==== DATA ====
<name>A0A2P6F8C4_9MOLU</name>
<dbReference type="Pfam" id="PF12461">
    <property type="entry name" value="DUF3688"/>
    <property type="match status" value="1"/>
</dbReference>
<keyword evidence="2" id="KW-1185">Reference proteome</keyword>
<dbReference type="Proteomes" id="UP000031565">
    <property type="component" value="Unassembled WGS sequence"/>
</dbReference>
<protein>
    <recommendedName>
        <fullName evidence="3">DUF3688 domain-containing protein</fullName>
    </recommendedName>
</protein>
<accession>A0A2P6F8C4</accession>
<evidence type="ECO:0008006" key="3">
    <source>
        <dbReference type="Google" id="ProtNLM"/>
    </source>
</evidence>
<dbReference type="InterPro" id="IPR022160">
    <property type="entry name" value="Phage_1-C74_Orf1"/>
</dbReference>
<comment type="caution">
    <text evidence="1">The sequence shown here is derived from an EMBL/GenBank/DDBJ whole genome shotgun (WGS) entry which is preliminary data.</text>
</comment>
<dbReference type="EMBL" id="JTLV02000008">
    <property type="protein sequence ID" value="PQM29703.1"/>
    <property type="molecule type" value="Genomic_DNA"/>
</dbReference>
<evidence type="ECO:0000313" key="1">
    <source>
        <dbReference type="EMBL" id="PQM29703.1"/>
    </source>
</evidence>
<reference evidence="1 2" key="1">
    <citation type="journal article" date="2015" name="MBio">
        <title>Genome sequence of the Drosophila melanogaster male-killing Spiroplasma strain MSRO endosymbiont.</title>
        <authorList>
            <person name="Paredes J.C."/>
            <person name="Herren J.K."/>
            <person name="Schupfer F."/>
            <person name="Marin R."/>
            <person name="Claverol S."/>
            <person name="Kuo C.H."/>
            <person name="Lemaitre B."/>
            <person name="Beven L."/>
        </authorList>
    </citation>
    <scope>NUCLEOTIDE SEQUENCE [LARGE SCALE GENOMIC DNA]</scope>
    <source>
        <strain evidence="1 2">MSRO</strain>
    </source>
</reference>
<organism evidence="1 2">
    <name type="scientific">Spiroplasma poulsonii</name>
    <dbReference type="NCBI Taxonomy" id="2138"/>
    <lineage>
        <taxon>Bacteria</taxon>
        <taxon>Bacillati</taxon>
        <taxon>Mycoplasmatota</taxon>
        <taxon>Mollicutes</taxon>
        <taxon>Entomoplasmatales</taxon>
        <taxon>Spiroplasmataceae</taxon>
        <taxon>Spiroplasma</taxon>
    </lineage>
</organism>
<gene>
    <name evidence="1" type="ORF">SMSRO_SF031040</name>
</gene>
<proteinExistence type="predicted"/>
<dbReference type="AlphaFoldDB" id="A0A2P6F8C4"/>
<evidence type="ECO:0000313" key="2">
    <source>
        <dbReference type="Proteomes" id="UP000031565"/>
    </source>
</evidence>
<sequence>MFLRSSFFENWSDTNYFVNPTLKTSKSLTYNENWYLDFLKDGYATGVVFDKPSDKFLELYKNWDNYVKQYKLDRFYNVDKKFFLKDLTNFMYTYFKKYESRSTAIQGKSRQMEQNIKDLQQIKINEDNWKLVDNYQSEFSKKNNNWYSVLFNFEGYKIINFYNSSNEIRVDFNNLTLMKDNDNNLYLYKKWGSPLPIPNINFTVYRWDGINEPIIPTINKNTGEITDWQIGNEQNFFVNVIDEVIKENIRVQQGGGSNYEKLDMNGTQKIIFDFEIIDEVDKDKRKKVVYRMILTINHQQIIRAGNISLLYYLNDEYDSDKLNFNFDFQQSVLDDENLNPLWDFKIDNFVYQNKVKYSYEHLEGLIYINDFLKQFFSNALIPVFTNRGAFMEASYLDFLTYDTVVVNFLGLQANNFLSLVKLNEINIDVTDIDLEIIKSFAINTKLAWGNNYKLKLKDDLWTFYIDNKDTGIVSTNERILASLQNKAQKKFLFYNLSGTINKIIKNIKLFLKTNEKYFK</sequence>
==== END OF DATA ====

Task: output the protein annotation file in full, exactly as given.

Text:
<name>A0A2P6F8C4_9MOLU</name>
<dbReference type="Pfam" id="PF12461">
    <property type="entry name" value="DUF3688"/>
    <property type="match status" value="1"/>
</dbReference>
<keyword evidence="2" id="KW-1185">Reference proteome</keyword>
<dbReference type="Proteomes" id="UP000031565">
    <property type="component" value="Unassembled WGS sequence"/>
</dbReference>
<protein>
    <recommendedName>
        <fullName evidence="3">DUF3688 domain-containing protein</fullName>
    </recommendedName>
</protein>
<accession>A0A2P6F8C4</accession>
<evidence type="ECO:0008006" key="3">
    <source>
        <dbReference type="Google" id="ProtNLM"/>
    </source>
</evidence>
<dbReference type="InterPro" id="IPR022160">
    <property type="entry name" value="Phage_1-C74_Orf1"/>
</dbReference>
<comment type="caution">
    <text evidence="1">The sequence shown here is derived from an EMBL/GenBank/DDBJ whole genome shotgun (WGS) entry which is preliminary data.</text>
</comment>
<dbReference type="EMBL" id="JTLV02000008">
    <property type="protein sequence ID" value="PQM29703.1"/>
    <property type="molecule type" value="Genomic_DNA"/>
</dbReference>
<evidence type="ECO:0000313" key="1">
    <source>
        <dbReference type="EMBL" id="PQM29703.1"/>
    </source>
</evidence>
<reference evidence="1 2" key="1">
    <citation type="journal article" date="2015" name="MBio">
        <title>Genome sequence of the Drosophila melanogaster male-killing Spiroplasma strain MSRO endosymbiont.</title>
        <authorList>
            <person name="Paredes J.C."/>
            <person name="Herren J.K."/>
            <person name="Schupfer F."/>
            <person name="Marin R."/>
            <person name="Claverol S."/>
            <person name="Kuo C.H."/>
            <person name="Lemaitre B."/>
            <person name="Beven L."/>
        </authorList>
    </citation>
    <scope>NUCLEOTIDE SEQUENCE [LARGE SCALE GENOMIC DNA]</scope>
    <source>
        <strain evidence="1 2">MSRO</strain>
    </source>
</reference>
<organism evidence="1 2">
    <name type="scientific">Spiroplasma poulsonii</name>
    <dbReference type="NCBI Taxonomy" id="2138"/>
    <lineage>
        <taxon>Bacteria</taxon>
        <taxon>Bacillati</taxon>
        <taxon>Mycoplasmatota</taxon>
        <taxon>Mollicutes</taxon>
        <taxon>Entomoplasmatales</taxon>
        <taxon>Spiroplasmataceae</taxon>
        <taxon>Spiroplasma</taxon>
    </lineage>
</organism>
<gene>
    <name evidence="1" type="ORF">SMSRO_SF031040</name>
</gene>
<proteinExistence type="predicted"/>
<dbReference type="AlphaFoldDB" id="A0A2P6F8C4"/>
<evidence type="ECO:0000313" key="2">
    <source>
        <dbReference type="Proteomes" id="UP000031565"/>
    </source>
</evidence>
<sequence>MFLRSSFFENWSDTNYFVNPTLKTSKSLTYNENWYLDFLKDGYATGVVFDKPSDKFLELYKNWDNYVKQYKLDRFYNVDKKFFLKDLTNFMYTYFKKYESRSTAIQGKSRQMEQNIKDLQQIKINEDNWKLVDNYQSEFSKKNNNWYSVLFNFEGYKIINFYNSSNEIRVDFNNLTLMKDNDNNLYLYKKWGSPLPIPNINFTVYRWDGINEPIIPTINKNTGEITDWQIGNEQNFFVNVIDEVIKENIRVQQGGGSNYEKLDMNGTQKIIFDFEIIDEVDKDKRKKVVYRMILTINHQQIIRAGNISLLYYLNDEYDSDKLNFNFDFQQSVLDDENLNPLWDFKIDNFVYQNKVKYSYEHLEGLIYINDFLKQFFSNALIPVFTNRGAFMEASYLDFLTYDTVVVNFLGLQANNFLSLVKLNEINIDVTDIDLEIIKSFAINTKLAWGNNYKLKLKDDLWTFYIDNKDTGIVSTNERILASLQNKAQKKFLFYNLSGTINKIIKNIKLFLKTNEKYFK</sequence>